WHDH owner Ed Ansin remembered by loved ones for lifetime of dedication

BOSTON (WHDH) - Sunbeam Television owner Ed Ansin was laid to rest early Wednesday in Miami, Florida.

Ansin passed away unexpectedly in his sleep on Sunday at the age of 84.

His large family in both New England and Florida mourned his passing and remembered his remarkable life with a virtual shiva Wednesday evening.

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“I’ll miss our dinners at the Gourmet Diner even though he ordered the same damn thing every time,” Ansin’s older brother Ron joked. “Most of all I’ll miss just picking up the phone and calling him.”

In the Jewish tradition, a shiva marks seven days of mourning beginning immediately after the funeral.

“Today I ask that you do not cry for our father. Be happy for him,” Ansin’s son Andy said. “Dad lived his life – his way.”

After a long and difficult day, Ansin’s three children delivered heartfelt tributes to their father via YouTube.

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“I am disheartened to lose my father, my boss and my best friend,” son James said. “My dad would be so pleased that all of you are joining the Sunbeam/Ansin family tonight.”

His daughter Stephanie became emotional during her’s and said, “Dad. I want you to know that we have released your body into the Earth and your spirit to heaven. But, I will hold onto the love I know we feel for each other and it will grow over the years.”

WHDH’s lead anchors Kim Khazei and Adam Williams noted Ansin’s love for his family, his passion for news and his courage in doubling down and investing in 7NEWS with more resources and more programming — even after going independent in early 2017.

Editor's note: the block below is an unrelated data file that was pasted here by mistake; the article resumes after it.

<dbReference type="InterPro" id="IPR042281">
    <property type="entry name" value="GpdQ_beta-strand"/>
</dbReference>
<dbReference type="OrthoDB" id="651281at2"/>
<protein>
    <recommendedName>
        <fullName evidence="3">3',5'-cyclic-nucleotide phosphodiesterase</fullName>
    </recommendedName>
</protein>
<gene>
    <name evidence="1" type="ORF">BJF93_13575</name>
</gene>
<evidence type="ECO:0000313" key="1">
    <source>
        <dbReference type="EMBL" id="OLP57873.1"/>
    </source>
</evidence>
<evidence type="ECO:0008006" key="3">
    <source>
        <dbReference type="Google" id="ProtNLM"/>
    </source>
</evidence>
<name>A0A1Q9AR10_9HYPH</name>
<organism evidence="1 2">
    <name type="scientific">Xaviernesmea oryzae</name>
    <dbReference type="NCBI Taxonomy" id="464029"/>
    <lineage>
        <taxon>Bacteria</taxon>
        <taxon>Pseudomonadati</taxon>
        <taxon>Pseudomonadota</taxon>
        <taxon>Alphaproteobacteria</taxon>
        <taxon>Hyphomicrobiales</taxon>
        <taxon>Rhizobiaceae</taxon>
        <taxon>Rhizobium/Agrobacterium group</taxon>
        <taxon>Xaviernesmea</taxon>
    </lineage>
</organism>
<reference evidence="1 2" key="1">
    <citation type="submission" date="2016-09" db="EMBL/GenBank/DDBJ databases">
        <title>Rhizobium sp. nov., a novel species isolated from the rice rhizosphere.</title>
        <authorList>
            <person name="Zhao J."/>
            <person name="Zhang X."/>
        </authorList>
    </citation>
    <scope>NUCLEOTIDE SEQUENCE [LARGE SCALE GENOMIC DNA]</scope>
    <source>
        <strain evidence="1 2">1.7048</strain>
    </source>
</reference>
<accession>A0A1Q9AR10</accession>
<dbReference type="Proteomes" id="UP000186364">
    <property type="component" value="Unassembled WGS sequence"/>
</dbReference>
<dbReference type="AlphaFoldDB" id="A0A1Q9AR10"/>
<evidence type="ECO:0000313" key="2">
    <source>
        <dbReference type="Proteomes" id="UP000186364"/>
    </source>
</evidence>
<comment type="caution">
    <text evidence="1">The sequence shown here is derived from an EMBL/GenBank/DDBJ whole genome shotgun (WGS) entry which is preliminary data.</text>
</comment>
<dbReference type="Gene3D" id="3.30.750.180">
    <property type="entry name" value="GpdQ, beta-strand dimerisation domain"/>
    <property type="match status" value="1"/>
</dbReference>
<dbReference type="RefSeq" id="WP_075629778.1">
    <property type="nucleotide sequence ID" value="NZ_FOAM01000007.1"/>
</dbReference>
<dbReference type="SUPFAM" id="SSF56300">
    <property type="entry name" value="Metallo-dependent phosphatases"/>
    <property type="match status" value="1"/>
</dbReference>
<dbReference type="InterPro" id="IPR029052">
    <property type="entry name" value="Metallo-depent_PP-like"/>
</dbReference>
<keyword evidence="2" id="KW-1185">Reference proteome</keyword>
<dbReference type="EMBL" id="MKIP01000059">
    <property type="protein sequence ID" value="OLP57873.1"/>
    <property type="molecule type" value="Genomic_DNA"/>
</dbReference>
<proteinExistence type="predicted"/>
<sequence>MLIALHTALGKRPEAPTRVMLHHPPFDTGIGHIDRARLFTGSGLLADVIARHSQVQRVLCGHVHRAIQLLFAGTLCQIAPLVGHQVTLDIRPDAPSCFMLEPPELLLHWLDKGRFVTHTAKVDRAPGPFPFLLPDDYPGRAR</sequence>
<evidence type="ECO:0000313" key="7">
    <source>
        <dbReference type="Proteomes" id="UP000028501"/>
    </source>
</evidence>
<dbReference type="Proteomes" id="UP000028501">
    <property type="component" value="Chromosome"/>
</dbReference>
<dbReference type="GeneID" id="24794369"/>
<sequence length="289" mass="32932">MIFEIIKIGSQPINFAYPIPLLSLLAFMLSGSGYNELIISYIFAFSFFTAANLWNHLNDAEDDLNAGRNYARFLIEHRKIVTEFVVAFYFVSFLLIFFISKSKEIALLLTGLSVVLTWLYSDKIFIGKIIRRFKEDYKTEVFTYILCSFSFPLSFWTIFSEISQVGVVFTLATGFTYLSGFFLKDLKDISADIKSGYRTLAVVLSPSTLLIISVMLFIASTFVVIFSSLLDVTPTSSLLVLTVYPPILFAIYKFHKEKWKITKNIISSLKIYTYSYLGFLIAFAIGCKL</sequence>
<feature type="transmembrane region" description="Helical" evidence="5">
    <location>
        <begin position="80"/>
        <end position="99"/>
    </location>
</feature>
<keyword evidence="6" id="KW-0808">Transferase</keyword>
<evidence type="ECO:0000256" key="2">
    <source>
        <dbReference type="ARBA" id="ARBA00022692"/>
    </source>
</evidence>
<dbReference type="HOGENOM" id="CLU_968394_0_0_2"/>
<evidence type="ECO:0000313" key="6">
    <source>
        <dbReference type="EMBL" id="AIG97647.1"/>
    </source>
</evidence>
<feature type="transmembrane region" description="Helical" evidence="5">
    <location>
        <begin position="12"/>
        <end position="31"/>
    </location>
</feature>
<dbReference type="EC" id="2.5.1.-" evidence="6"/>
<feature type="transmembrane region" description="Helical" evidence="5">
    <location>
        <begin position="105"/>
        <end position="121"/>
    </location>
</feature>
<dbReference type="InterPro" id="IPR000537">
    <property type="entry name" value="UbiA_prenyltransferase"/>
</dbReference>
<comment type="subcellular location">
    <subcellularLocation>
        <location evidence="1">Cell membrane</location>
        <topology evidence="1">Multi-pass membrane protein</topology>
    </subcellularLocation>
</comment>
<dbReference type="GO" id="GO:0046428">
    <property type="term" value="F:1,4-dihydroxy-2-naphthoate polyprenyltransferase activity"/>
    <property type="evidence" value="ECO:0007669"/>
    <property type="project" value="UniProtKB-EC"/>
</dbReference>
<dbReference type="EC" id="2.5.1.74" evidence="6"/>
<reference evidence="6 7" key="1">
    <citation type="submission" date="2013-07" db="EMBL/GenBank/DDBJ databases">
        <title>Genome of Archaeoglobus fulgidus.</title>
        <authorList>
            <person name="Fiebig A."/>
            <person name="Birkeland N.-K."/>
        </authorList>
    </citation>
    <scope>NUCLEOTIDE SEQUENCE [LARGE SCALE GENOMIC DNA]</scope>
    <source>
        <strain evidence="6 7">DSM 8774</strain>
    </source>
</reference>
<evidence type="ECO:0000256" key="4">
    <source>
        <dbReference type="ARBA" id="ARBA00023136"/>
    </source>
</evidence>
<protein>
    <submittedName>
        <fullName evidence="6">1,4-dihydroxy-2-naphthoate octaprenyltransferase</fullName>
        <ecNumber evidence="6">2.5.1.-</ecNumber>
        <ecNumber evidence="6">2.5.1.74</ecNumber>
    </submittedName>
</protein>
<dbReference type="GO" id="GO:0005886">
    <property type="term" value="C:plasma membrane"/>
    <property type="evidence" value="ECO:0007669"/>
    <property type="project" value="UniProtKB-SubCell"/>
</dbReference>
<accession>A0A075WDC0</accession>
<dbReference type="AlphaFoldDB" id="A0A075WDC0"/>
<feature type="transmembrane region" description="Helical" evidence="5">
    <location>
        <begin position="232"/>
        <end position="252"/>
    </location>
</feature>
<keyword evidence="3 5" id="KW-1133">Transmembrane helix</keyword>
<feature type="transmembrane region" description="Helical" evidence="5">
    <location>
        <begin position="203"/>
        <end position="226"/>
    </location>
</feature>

“Look where his vision has put us now – we have defied all odds over the last three years. I am forever grateful,” Khazei said. “I will miss Mr. Ansin very much and I believe my best tribute to him is to keep his passion going and just try to continue on with the same excellence that he created.”

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Williams said he was struck by the first time he met Ansin.

“His eyes were directly on mine he offered a firm, welcoming handshake and effectively broke the ice with a warm half-smile that a lot of us might be familiar with.”

That smile only grew as the soft-spoken businessman took on a host of charities in Miami and here in Boston.

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Anthony Kennedy Shriver, founder of the Best Buddies program — which helps create friendships and employment for people living with intellectual and developmental disabilities — spoke of Ansin’s commitment to the community and his legacy.

“I know — hands down — he’s up there in heaven,” Shriver said. “He’s looking down and saying, “I did good. I created three great kids — they’re going to carry on, they have great families and my work is well done and now I can rest.”


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